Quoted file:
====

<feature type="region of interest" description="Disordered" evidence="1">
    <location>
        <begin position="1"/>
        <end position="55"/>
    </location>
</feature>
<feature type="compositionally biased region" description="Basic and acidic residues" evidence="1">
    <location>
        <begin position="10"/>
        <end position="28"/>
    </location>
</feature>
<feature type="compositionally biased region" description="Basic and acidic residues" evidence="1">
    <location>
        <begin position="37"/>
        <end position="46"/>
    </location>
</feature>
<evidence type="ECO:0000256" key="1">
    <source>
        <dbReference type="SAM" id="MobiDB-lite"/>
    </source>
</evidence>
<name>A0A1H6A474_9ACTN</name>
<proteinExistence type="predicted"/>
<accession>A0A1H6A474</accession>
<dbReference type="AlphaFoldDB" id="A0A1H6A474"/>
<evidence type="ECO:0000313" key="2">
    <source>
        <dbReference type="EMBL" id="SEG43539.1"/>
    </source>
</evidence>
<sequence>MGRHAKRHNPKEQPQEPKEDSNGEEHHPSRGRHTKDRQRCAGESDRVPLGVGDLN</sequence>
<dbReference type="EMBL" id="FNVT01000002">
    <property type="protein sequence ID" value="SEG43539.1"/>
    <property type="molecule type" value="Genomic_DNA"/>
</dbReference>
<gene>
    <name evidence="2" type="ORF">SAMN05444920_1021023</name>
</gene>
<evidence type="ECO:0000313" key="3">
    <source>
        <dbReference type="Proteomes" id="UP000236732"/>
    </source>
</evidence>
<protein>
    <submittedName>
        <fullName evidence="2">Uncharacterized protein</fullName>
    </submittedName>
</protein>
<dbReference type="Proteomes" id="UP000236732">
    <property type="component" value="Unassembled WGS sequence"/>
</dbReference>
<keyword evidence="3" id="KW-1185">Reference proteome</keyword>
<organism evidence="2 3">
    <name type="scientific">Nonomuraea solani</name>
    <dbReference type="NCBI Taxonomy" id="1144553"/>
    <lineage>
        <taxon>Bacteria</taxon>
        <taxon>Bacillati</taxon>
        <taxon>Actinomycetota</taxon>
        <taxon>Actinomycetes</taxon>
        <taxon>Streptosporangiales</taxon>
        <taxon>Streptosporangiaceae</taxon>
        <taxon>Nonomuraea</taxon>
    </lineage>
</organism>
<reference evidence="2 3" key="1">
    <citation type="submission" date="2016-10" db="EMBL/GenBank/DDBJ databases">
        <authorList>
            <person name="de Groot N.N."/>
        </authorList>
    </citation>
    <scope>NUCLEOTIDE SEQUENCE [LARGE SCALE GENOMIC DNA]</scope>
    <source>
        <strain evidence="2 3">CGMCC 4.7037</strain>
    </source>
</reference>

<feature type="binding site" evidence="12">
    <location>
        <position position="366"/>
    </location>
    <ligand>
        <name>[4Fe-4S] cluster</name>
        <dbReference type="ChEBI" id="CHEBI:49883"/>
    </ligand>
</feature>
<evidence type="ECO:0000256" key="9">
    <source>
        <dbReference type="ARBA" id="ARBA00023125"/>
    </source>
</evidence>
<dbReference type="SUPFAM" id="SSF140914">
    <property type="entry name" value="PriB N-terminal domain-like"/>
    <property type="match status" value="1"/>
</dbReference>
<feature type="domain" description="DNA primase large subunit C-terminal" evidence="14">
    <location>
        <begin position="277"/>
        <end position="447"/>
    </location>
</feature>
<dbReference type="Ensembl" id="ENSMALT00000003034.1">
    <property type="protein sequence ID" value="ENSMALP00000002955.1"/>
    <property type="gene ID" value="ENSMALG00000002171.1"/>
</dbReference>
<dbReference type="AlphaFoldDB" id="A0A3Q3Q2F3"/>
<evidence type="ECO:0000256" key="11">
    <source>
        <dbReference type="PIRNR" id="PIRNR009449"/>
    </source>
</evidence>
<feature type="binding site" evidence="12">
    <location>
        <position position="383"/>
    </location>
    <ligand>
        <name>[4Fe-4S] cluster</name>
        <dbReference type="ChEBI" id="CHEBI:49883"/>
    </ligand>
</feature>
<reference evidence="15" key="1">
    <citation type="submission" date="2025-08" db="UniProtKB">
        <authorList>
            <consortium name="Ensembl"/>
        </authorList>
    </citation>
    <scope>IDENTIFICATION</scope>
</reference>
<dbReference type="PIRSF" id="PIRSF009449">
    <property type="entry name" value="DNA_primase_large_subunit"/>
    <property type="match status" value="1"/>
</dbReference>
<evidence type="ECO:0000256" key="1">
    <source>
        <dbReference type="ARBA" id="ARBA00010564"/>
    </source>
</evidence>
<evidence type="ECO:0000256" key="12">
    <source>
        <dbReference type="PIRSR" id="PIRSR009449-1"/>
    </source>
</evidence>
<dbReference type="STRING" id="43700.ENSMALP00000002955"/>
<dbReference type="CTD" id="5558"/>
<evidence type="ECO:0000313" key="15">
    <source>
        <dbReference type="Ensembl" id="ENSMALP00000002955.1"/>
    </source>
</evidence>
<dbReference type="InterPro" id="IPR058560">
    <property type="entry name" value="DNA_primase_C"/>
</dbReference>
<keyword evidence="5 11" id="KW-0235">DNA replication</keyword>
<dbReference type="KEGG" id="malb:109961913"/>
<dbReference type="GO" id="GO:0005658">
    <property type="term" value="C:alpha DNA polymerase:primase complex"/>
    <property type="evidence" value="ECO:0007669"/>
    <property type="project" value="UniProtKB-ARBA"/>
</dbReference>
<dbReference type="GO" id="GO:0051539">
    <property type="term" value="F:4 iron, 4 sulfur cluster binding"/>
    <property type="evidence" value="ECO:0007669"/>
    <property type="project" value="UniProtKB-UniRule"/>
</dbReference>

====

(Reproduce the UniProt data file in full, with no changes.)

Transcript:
<feature type="region of interest" description="Disordered" evidence="1">
    <location>
        <begin position="1"/>
        <end position="55"/>
    </location>
</feature>
<feature type="compositionally biased region" description="Basic and acidic residues" evidence="1">
    <location>
        <begin position="10"/>
        <end position="28"/>
    </location>
</feature>
<feature type="compositionally biased region" description="Basic and acidic residues" evidence="1">
    <location>
        <begin position="37"/>
        <end position="46"/>
    </location>
</feature>
<evidence type="ECO:0000256" key="1">
    <source>
        <dbReference type="SAM" id="MobiDB-lite"/>
    </source>
</evidence>
<name>A0A1H6A474_9ACTN</name>
<proteinExistence type="predicted"/>
<accession>A0A1H6A474</accession>
<dbReference type="AlphaFoldDB" id="A0A1H6A474"/>
<evidence type="ECO:0000313" key="2">
    <source>
        <dbReference type="EMBL" id="SEG43539.1"/>
    </source>
</evidence>
<sequence>MGRHAKRHNPKEQPQEPKEDSNGEEHHPSRGRHTKDRQRCAGESDRVPLGVGDLN</sequence>
<dbReference type="EMBL" id="FNVT01000002">
    <property type="protein sequence ID" value="SEG43539.1"/>
    <property type="molecule type" value="Genomic_DNA"/>
</dbReference>
<gene>
    <name evidence="2" type="ORF">SAMN05444920_1021023</name>
</gene>
<evidence type="ECO:0000313" key="3">
    <source>
        <dbReference type="Proteomes" id="UP000236732"/>
    </source>
</evidence>
<protein>
    <submittedName>
        <fullName evidence="2">Uncharacterized protein</fullName>
    </submittedName>
</protein>
<dbReference type="Proteomes" id="UP000236732">
    <property type="component" value="Unassembled WGS sequence"/>
</dbReference>
<keyword evidence="3" id="KW-1185">Reference proteome</keyword>
<organism evidence="2 3">
    <name type="scientific">Nonomuraea solani</name>
    <dbReference type="NCBI Taxonomy" id="1144553"/>
    <lineage>
        <taxon>Bacteria</taxon>
        <taxon>Bacillati</taxon>
        <taxon>Actinomycetota</taxon>
        <taxon>Actinomycetes</taxon>
        <taxon>Streptosporangiales</taxon>
        <taxon>Streptosporangiaceae</taxon>
        <taxon>Nonomuraea</taxon>
    </lineage>
</organism>
<reference evidence="2 3" key="1">
    <citation type="submission" date="2016-10" db="EMBL/GenBank/DDBJ databases">
        <authorList>
            <person name="de Groot N.N."/>
        </authorList>
    </citation>
    <scope>NUCLEOTIDE SEQUENCE [LARGE SCALE GENOMIC DNA]</scope>
    <source>
        <strain evidence="2 3">CGMCC 4.7037</strain>
    </source>
</reference>

<feature type="binding site" evidence="12">
    <location>
        <position position="366"/>
    </location>
    <ligand>
        <name>[4Fe-4S] cluster</name>
        <dbReference type="ChEBI" id="CHEBI:49883"/>
    </ligand>
</feature>
<evidence type="ECO:0000256" key="9">
    <source>
        <dbReference type="ARBA" id="ARBA00023125"/>
    </source>
</evidence>
<dbReference type="SUPFAM" id="SSF140914">
    <property type="entry name" value="PriB N-terminal domain-like"/>
    <property type="match status" value="1"/>
</dbReference>
<feature type="domain" description="DNA primase large subunit C-terminal" evidence="14">
    <location>
        <begin position="277"/>
        <end position="447"/>
    </location>
</feature>
<dbReference type="Ensembl" id="ENSMALT00000003034.1">
    <property type="protein sequence ID" value="ENSMALP00000002955.1"/>
    <property type="gene ID" value="ENSMALG00000002171.1"/>
</dbReference>
<dbReference type="AlphaFoldDB" id="A0A3Q3Q2F3"/>
<evidence type="ECO:0000256" key="11">
    <source>
        <dbReference type="PIRNR" id="PIRNR009449"/>
    </source>
</evidence>
<feature type="binding site" evidence="12">
    <location>
        <position position="383"/>
    </location>
    <ligand>
        <name>[4Fe-4S] cluster</name>
        <dbReference type="ChEBI" id="CHEBI:49883"/>
    </ligand>
</feature>
<reference evidence="15" key="1">
    <citation type="submission" date="2025-08" db="UniProtKB">
        <authorList>
            <consortium name="Ensembl"/>
        </authorList>
    </citation>
    <scope>IDENTIFICATION</scope>
</reference>
<dbReference type="PIRSF" id="PIRSF009449">
    <property type="entry name" value="DNA_primase_large_subunit"/>
    <property type="match status" value="1"/>
</dbReference>
<evidence type="ECO:0000256" key="1">
    <source>
        <dbReference type="ARBA" id="ARBA00010564"/>
    </source>
</evidence>
<evidence type="ECO:0000256" key="12">
    <source>
        <dbReference type="PIRSR" id="PIRSR009449-1"/>
    </source>
</evidence>
<dbReference type="STRING" id="43700.ENSMALP00000002955"/>
<dbReference type="CTD" id="5558"/>
<evidence type="ECO:0000313" key="15">
    <source>
        <dbReference type="Ensembl" id="ENSMALP00000002955.1"/>
    </source>
</evidence>
<dbReference type="InterPro" id="IPR058560">
    <property type="entry name" value="DNA_primase_C"/>
</dbReference>
<keyword evidence="5 11" id="KW-0235">DNA replication</keyword>
<dbReference type="KEGG" id="malb:109961913"/>
<dbReference type="GO" id="GO:0005658">
    <property type="term" value="C:alpha DNA polymerase:primase complex"/>
    <property type="evidence" value="ECO:0007669"/>
    <property type="project" value="UniProtKB-ARBA"/>
</dbReference>
<dbReference type="GO" id="GO:0051539">
    <property type="term" value="F:4 iron, 4 sulfur cluster binding"/>
    <property type="evidence" value="ECO:0007669"/>
    <property type="project" value="UniProtKB-UniRule"/>
</dbReference>